|Open Water: Shark Bait|
Lions Gate Films (DVD), ASIN (B00064AE0G)
As an ode to the ocean, this movie keeps rolling longer than "Proud Mary." Its omnipresent character first appears as Mercury, but develops into Poseidon. As elusive as breath, the substance caught by the camera seems to liquefy air. As changeable as an ancient Greek deity, it caresses and kills without missing a beat.
Nearly every scene reminds viewers that water covers 75 percent of the earth. Without it, we perish. With an excess, we return to the mysterious grave from which we came. When two vacationers bob up to the surface, they recreate this miracle. Like Adam and Eve, they peer out at a world where they exist alone.
Abandoned by their diving boat, they anticipate its return like characters from Samuel Beckett's Waiting for Godot. The face of God emerges here -- inhuman and perfectly mesmerizing. Like purling silver, it ripples with fantasies. Like the gold masks of the Pharaohs, it blinds humans even as they surrender to its pleasures.
Trapped in their own delight, their time together provides a microcosm of a marriage. Each looks to the other to promise survival -- even bald lies become treasures in this scenario. A little nip or tickle may signal the dangerous kisses of a jellyfish. The same sensation may also function as the testing of bait by the most perfect aquatic slice-n-dicers.
The sharks come as they must, attracted by the perfume of blood. Most frightening of all, the camera shifts point of view, becoming one with the unknowable element. Above and below, we circle the prey -- us, in wetsuits that can slit and split, given the right saw. Cries escape our mouths with theirs as we curl in our undulating baby blue cradle.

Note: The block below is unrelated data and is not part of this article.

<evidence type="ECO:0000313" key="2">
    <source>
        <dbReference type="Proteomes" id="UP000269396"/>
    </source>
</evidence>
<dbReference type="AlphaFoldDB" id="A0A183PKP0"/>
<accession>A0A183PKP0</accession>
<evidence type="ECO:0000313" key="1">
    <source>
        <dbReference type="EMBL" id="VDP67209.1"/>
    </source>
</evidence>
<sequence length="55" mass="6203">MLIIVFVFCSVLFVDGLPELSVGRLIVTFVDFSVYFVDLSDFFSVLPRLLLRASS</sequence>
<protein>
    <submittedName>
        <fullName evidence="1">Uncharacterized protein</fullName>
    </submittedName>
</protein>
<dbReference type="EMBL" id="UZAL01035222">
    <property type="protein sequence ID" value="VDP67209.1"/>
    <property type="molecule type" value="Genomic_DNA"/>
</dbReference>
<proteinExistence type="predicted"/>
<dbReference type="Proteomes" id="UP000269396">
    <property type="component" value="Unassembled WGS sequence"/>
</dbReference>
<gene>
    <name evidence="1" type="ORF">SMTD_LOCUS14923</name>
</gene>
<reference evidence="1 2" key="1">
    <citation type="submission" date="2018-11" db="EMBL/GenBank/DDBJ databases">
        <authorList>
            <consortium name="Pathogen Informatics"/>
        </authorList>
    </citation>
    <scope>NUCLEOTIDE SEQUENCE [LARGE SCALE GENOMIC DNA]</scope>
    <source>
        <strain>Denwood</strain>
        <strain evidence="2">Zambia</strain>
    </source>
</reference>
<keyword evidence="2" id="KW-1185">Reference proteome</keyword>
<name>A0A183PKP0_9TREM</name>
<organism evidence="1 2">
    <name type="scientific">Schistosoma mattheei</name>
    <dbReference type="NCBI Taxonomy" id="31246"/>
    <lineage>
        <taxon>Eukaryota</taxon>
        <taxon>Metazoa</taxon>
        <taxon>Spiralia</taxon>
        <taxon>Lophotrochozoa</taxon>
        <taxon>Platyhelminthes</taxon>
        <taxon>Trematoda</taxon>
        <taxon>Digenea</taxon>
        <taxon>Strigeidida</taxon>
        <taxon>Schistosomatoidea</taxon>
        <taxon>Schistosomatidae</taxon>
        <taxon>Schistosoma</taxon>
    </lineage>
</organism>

See this movie, please, before finalizing vacation plans. No crazy writer stayed up all night concocting a plot that updates Jack London's concentration on the unbearable theme of man versus Nature. Neither man nor woman can lift a finger in this film without signaling a taxi that will ferry a body across the Styx and beyond.
Internet sources lay bare the back story for a plot straight from Hell. Daniel Travis and Blanchard Ryan play Daniel and Susan in this 2004 production from Lions Gate Films. In "The True Story Behind Disturbing Open Water Movie," David Fickling identifies the original pair as Tom and Eileen Lonergan, left behind by The Outer Edge in 1998.
Conflicting testimony only increases the drama surrounding the events depicted in Open Water. Fickling quotes Tom Lonergan's last message to the world, but Tom Ingram contends: "In reality, diving is a safe and enjoyable sportů.the couple [the Lonergans] simply disappeared." As Director of Diving Equipment & Marketing Association, this gentleman defends an industry hit hard by 9/11, a tsunami, and Hurricane Katrina.
No one should mistake this movie, then, for a documentary. It omits a court case, among other items. As terror fiction, it still rises above Jaws. Here, the sharks whip right out of the waves. They remain our constant companions as we turn in each night, hiding beneath our fail-safe comforters.
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